April 23, 1930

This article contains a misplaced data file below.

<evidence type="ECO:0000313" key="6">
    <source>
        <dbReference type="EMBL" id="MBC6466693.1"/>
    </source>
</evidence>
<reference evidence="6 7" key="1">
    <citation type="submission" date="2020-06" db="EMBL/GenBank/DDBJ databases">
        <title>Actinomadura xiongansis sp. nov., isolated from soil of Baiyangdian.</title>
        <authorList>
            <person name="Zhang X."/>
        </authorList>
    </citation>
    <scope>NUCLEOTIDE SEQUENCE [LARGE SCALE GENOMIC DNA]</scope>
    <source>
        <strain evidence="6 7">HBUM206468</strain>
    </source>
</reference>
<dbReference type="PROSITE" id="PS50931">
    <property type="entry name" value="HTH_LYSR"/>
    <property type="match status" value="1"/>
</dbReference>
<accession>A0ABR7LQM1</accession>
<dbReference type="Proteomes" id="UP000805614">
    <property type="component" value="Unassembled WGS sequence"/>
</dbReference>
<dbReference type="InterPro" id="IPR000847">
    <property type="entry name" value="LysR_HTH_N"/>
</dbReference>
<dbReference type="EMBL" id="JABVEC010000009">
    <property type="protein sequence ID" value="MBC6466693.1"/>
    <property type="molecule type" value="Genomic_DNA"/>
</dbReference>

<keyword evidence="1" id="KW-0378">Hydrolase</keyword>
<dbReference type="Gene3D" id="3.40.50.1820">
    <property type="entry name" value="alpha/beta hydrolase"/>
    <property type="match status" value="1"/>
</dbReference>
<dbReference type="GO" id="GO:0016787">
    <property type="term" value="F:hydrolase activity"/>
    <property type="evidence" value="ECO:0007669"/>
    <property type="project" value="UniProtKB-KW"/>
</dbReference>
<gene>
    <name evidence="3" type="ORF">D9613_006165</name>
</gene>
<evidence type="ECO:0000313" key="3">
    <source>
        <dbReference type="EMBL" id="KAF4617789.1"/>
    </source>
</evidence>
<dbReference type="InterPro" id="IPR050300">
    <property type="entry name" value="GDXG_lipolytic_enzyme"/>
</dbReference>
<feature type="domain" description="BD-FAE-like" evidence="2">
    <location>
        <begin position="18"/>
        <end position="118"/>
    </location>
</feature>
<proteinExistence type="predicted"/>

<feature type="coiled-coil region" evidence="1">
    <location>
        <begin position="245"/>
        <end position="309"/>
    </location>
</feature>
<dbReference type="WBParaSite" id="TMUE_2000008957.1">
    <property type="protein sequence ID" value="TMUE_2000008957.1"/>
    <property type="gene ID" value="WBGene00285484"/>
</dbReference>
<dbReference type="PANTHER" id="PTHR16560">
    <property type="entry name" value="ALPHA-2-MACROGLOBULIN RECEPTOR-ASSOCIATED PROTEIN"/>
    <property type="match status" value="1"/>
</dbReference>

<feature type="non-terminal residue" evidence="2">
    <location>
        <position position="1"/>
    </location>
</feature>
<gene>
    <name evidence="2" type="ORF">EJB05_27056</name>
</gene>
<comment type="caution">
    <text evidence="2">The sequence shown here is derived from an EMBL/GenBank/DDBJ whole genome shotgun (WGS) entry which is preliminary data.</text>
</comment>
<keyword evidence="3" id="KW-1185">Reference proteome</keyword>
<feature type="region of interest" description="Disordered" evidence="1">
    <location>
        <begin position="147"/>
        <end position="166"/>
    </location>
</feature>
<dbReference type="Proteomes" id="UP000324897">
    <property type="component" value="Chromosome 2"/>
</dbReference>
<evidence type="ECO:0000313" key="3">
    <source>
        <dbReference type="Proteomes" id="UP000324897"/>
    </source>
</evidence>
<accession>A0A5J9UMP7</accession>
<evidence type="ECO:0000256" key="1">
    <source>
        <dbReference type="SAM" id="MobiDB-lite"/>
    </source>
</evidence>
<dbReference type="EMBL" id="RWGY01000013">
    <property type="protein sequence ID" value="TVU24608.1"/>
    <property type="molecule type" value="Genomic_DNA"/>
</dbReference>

Alan Oppenheimer is as recognized for his many live-action television appearances as he is for the voices he has provided for countless cartoons. Oppenheimer began appearing on television in a 1964 episode of the legal series "The Defenders," and quickly picked up work throughout the rest of the decade. He had small roles on popular shows like "The Andy Griffith Show," the spy spoof "Get Smart," and the military comedy "Hogan's Heroes." Oppenheimer continued acting primarily on television in the 1970s, with appearances on such iconic sitcoms as "I Dream of Jeannie" and "Bewitched." He also picked up additional film roles, such as a part as a technology specialist in the sci-fi Western "Westworld." The decade was most important to Oppenheimer's career, however, due to the immense amount of cartoon voice acting work he began to take on. He lent his vocal chords to "The New Tom & Jerry Show" and "The New Adventures of Mighty Mouse and Heckle and Jeckle" during the 1970s and continued to work throughout the 1980s. Oppenheimer is well-remembered for his contributions to popular fantasy cartoons like "Thundarr the Barbarian" and "He-Man and the Masters of the Universe." In the early 1990s, Oppenheimer had an Emmy-nominated turn as network bigwig Eugene Kinsella on "Murphy Brown."
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